Organic Chemistry

Testing for Gases Involved with Organic Chemistry

Purpose:  To explore tests of identifying oxygen, hydrogen, and carbon dioxide.

Materials:  Oxygen tank, Erlenmeyer Flask, pneumatic trough, wooden splint, magnesium ribbon, stopper with tubing, test tube, calcium carbonate, hydrochloric acid.

Safety:  Wear goggles and gloves.  Be in a well-ventilated area.

Procedure 1 – Oxygen:

·      Fill Erlenmeyer Flask completely with water

·      Invert flask under water, and without letting any air in, place the flask on top of the shelf in the pneumatic trough

·      Put latex tube (connected to oxygen tank) into the Erlenmeyer Flask filled with water

·      Open oxygen tank and let oxygen replace the water in the flask

·      Remove flask and quickly close with stopper

·      Light wooden splint and then blow it out

·      Open stopper and dip the wooden splint into the flask

Observations 1:  Once the oxygen tank was opened, a gas quickly replaced the water.  When the wooden splint was held inside the Erlenmeyer Flask, the tip reignited and burned brightly.  When the wooden splint was removed, the flame continued to burn.


Procedure 2 – Hydrogen:

·      Place magnesium ribbon in Erlenmeyer Flask

·      Fill another Erlenmeyer Flask with water and place on the shelf in the pneumatic trough

·      Pour hydrochloric acid into the Erlenmeyer Flask and close with stopper and latex tube

·      Put latex tube into upside-down flask in trough

·      Let gas replace water

·      Remove flask filled with gas and keep it facing down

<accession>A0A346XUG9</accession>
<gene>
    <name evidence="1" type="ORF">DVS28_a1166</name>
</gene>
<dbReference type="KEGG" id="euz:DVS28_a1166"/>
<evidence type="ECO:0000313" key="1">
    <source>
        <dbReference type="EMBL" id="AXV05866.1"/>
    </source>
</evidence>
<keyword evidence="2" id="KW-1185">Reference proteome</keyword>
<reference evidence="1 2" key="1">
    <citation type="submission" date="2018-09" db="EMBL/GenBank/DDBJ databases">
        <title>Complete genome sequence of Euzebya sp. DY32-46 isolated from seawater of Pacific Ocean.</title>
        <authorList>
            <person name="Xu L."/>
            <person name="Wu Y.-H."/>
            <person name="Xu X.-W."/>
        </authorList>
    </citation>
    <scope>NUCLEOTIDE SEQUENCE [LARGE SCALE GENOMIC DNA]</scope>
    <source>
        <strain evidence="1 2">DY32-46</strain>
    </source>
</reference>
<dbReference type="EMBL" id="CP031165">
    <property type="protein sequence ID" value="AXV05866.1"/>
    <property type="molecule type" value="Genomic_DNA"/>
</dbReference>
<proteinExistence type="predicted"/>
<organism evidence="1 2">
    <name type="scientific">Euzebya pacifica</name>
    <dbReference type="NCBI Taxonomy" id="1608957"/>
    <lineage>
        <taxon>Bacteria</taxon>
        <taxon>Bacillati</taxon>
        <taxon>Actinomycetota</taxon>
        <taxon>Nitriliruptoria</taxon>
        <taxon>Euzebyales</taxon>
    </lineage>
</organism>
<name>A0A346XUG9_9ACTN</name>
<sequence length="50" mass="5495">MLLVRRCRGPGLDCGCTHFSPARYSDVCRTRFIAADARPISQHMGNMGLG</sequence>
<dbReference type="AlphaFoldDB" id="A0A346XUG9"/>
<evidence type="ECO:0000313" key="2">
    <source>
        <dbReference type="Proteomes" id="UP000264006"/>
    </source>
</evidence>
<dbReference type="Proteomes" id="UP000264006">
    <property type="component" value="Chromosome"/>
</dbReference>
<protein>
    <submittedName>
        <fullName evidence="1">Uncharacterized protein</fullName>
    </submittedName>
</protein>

·      Light wooden splint and hold it under the Erlenmeyer Flask turned slightly sideways

Observations 2:  The hydrochloric acid caused the magnesium ribbon to fizz and bubble vigorously.  Almost instantly, gas began to come out of the flask.  When the flame was put under the flask, there was a squeaky popping noise and the flame seemed to go out for a split second before igniting again.

Procedure 3 – Carbon Dioxide:

·      Put calcium carbonate (marble chips) in Erlenmeyer Flask

·      Fill another Erlenmeyer Flask with water and place upside down on shelf of trough

·      Pour hydrochloric acid in flask with calcium carbonate

·      Close with stopper and tube

·      Put tube in flask with water

·      Allow gas to replace water

·      Remove flask from water and quickly turn the opening up

·      Light wooden splint and dip into flask

Observations 3:  When the hydrochloric acid was poured onto the marble chips, the reaction wasn’t as vigorous as the magnesium ribbon, however it still bubbled and let off a gas.  When the wooden splint was dipped inside the flask, the flame immediately went out.


Because the wooden splint reignited in the oxygen, it showed that oxygen itself isn’t flammable, but it makes other substances in it extremely flammable.  This is why life cannot exist with more than 25% oxygen in the air.  Everyone would spontaneously combust.

The reason the Erlenmeyer Flask had to be held upside-down with the hydrogen gas was because this gas is less dense than air and, unless restricted, will float away.  The chemical formula for hydrogen is H2, and when it is lit, it combines with oxygen (O2). This forms H2O, which is water.  The popping noise is in fact water vapor rushing out. The reason the flame goes out for a bit is because the hydrogen uses the oxygen that the splint needs to stay lit.

Carbon dioxide sinks. That is why the flask had to be turned upwards.  Carbon dioxide is not explosive, but it also does not support combustion, therefore it is not possible for the flame to stay lit without oxygen.